GSURR Forum: Knowledge Silobreaker: Transit Oriented Design
April 22, 2015
Moderator: Valerie Joy-Santos (Istanbul)
Presenter 1:Taimur Samad (Bangkok)
Presenter 2:Gerald Ollivier (Beijing)
Discussant:Hiroaki Suzuki (Washngton, DC)
Summary by David Mason
Transit-Oriented Development (TOD) is a term most recently linked to the New Urbanist movement among architects and urban planners, gaining popularity in the United States during the 1990s. New Urbanism seeks to orient urban planning to maximize the density and diversity of land uses in a given space, rather than to separate and disperse land uses. It also uses design to encourage alternatives to driving private automobiles, such as walking, bicycling or using public transportation.
However, the principles of TOD are much older. Cities derive economic and cultural benefits from the concentrated density of different people and a variety of economic activity. TODs, then, are a means to support these types of benefits through the careful coordination of land use.
1) Taimur discussed the role of integrated urban design in TOD planning for an urban corridor in Surabaya. Through consultation with the city, the project has developed four “packages” for cultivating policies to link urban design and historic preservation, pedestrian access, green spaces and integrated transport along a central river corridor area. The presentation covered the following areas:
Urban Form and Land Use: This includes land use zoning as well as building design guidelines in order to support a variety of uses, as well as enhance the density and intensity of land use at select sites. It also lays out a plan to incorporate older kampong neighborhoods into a linked Heritage Redevelopment Policy. Finally, it also introduces approaches to deriving land value capture from future growth of these areas.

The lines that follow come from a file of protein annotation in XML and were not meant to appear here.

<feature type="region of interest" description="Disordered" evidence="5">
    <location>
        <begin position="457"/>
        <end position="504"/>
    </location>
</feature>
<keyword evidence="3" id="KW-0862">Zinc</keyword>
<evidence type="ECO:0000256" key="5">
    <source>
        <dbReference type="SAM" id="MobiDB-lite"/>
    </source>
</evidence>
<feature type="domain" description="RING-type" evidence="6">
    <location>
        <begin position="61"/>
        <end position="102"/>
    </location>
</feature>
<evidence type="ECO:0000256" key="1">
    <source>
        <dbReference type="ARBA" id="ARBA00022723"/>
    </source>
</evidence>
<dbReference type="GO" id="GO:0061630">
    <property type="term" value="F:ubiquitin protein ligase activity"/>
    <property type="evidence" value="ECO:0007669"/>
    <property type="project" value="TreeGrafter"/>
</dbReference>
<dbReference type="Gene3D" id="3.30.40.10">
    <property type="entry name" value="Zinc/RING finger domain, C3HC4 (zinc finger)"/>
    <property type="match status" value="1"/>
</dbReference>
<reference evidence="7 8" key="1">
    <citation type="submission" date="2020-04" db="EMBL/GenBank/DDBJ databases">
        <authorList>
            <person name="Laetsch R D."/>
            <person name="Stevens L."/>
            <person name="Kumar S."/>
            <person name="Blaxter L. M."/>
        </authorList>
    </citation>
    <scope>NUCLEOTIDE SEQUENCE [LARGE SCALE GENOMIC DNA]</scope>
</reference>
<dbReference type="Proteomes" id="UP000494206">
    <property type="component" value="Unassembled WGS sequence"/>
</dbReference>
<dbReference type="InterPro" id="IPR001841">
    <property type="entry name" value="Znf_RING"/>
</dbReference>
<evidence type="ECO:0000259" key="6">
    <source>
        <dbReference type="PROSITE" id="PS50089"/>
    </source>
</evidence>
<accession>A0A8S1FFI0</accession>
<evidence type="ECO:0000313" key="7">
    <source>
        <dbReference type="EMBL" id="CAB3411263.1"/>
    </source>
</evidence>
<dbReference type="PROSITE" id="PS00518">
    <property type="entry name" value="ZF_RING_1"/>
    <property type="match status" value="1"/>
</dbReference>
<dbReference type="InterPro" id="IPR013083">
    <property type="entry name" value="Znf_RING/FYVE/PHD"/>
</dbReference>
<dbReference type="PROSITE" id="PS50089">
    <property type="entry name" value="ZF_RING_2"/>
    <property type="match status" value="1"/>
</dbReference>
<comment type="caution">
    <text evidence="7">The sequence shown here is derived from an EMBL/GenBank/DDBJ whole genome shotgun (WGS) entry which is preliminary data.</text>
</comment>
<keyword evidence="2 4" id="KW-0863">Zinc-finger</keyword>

Environmental Enhancements: This segment of the plan includes measures to improve the condition and aesthetics of public spaces. The key component is developing a way to actively engage the river corridor environmental improvements to improve water quality, allow improved pedestrian and cyclist access and crossings, develop docking facilities for river transport and ferry vessels along with a complementary set of green and open spaces for public use along the river banks.
Intermodal Connections and Infrastructure: This package emphasizes measures to link pedestrian and bicycle access to mass transit stations and transfer points. This would include improving access to and across the river corridor and developing feeder connections to mass transit routes along the corridor from proximate areas and kampungs.
2) Gerald provided an overview of the main features of TOD investments in China. China’s urbanization has provided a prime opportunity for integrating TOD enhancements to improve the efficiency and inclusiveness of the country’s growing cities. Currently metro systems are planned in 39 cities and over the next seven years the China will add 3,000km of rail for these and other systems. Given this sheer scale, transport investments need to be coordinated with land use planning.
The main challenge for TOD investments in China is aligning three related values: node value, place values and market values. Node values refer to the connectivity of transit stations; the greater the number of lines or modal transfers in one place, the higher the node value. A defining characteristic (and challenge) of large Chinese metro systems, such as Beijing and Shanghai is low node density. Place values depend on the site conditions (e.g. physical form, land use mixture, walkability) at a given site and how well these regulations can accommodate new growth (or not) through available land and local market and real estate conditions. Finally, market values refer to the increase in values that private investment in land as well as access to transport confer on TOD areas.